Apr 23, 2015 | वीडियो | 4 | Views|
by — – तारिक फ़तेह
September 30, 2014
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शाहजहाँ की पहली पसंद दारा शिकोह ही था बादशाह बनाने के लिए . इस लिए शाहजहाँ ने उसे हमेशा अपने साथ राजधानी आगरा में रखा और बाकी बेटो को गवर्नर बना कर उन्हें राजधानी से दूर रखा . औरंगज़ेब किस तरह गद्दी पे कब्जा किया ये अलग कहानी है मगर हक़ीक़त ये भी है के भारत के उस समय के हिन्दू सरदार और हिन्दू फौजी कमांडर ने भी दारा का समर्थन नहीं किया . जब औरंगज़ेब के साथ फ़ौज में ६ से अधिक हिन्दू फौजी बड़े कमांडर थे उन्हों ने दारा के खिलाफ लड़ाई थी भले ही गद्दी का लालच हो . आगरा में भी क़िले के अंदर हिन्दू फौजी कमांडर और सरदार ने दारा का विरोध किया था . असल में उस समय भी धर्म माने नहीं रखता था सिर्फ अपना स्वार्थ लोग देखते थे .
Dara subsequently developed a friendship with the seventh Sikh Guru, Guru Har Rai. Dara devoted much effort towards finding a common mystical language between Islam and Hinduism. Towards this goal he completed the translation of 50 Upanishads from its original Sanskrit into Persian in 1657 so it could be read by Muslim scholars. His translation is often called Sirr-e-Akbar (The Greatest Mystery), where he states boldly, in the Introduction, his speculative hypothesis that the work referred to in the Qur’an as the “Kitab al-maknun” or the hidden book, is none other than the Upanishads. His most famous work, Majma-ul-Bahrain (“The Confluence of the Two Seas”), was also devoted to a revelation of the mystical and pluralistic affinities between Sufic and Vedantic speculation.
The library established by Dara Shikoh still exists on the grounds of Guru Gobind Singh Indraprastha University, Kashmiri Gate, Delhi, and is now run as a museum by Archeological Survey of India after being renovated.
Dara Shikoh’s translation of the Upanishads into Persian was to play a very significant role in awakening the west to the wisdom of the Upanishads. Fourteen years after Dara Shikoh completed the translation, in 1671, Francis Bernier, a French traveler, took the translation to France. Interest in Indian philosophy was awakened in France. Later Victor Cousin, a French Philosopher of high repute, stated in words of high admiration that Vedanta, the philosophy of the Upanishads, is the highest philosophy that mankind has ever produced. The Upanishads and their philosophy soon became very popular in the intellectual circles all over the west. –
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German scholars like Friedrich Von Schelling (1775-1854), Arthur Schopenhauer (1788-1860) and Paul Deussen (1854-1919) were fascinated by the Upanishads. Schelling’s admiration for the ‘Oupnekhats’ led him to ask Max Mueller to translate them, for he ardently felt that the Upanishads deserved wide circulation in Germany and every member of the German intelligentsia need to know of them.
Schopenhauer was among the greatest admirers of the Upanishads in the west. His magnum opus The World as Will and Idea strongly reflects the power influence of the Upanishads on him. He felt that no other thought of humanity ever came near the Upanishads in the depth of their wisdom and in the service it can provide mankind. Speaking of the wisdom of the ancient sages of India as contained in the Upanishads, the German philosopher said that “it has been the solace of my life, it will be the solace of my death.”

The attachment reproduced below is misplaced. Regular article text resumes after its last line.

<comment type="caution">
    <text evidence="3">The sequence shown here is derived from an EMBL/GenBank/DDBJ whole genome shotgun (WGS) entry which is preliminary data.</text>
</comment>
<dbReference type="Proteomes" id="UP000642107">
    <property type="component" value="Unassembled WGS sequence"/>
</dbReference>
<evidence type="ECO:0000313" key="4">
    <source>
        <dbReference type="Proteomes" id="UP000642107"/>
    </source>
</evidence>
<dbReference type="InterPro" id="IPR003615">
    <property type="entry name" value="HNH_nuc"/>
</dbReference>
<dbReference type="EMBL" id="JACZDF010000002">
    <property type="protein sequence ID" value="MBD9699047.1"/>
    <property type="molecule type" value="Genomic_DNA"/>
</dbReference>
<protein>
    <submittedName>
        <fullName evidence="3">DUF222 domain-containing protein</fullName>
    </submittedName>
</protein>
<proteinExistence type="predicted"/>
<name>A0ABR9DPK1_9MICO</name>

Sir William Jones (1746-94), who founded the Asiatic Society in Calcutta in 1784 felt that “one correct version of any celebrated Hindu book would be of greater value than all the dissertations or essays that could be composed on the same subject.”
It is interesting to compare this with what Lord Macaulay had to say about eastern wisdom. The man who is credited with the founding of European education in India had expressed his view that if you put on one side of a balance a single rack of English literature and on the other all the literature of the east, English literature would weigh heavier.
But of course, Macaulay’s statement was motivated by his political agenda as is evident from his own statement on February 2, 1835 in the British Parliament, Macaulay had said:
“I have traveled the length and breadth of India and I did not meet a single person who was a thief. I have seen such affluence in that country, such competent individuals and such talent that I do not think we will be able to conquer that land so long as we do not break its cultural and ethical backbone. I therefore state that we change the ancient education system and culture of India because if the inhabitants of India begin to think that the ideas and thoughts of foreigners, of Englishmen, are better than and superior to their own, then they will lose their culture and self-respect and they will become a dependent nation, which is what we need.”
Dara Shikoh sought for and found the common ground between Upanishadic and Islamic spirituality. But it was not for himself alone that he sought it, but for all, particularly for all Indians. We today require the truth that Dara Shikoh found as much as his times needed it, perhaps more.
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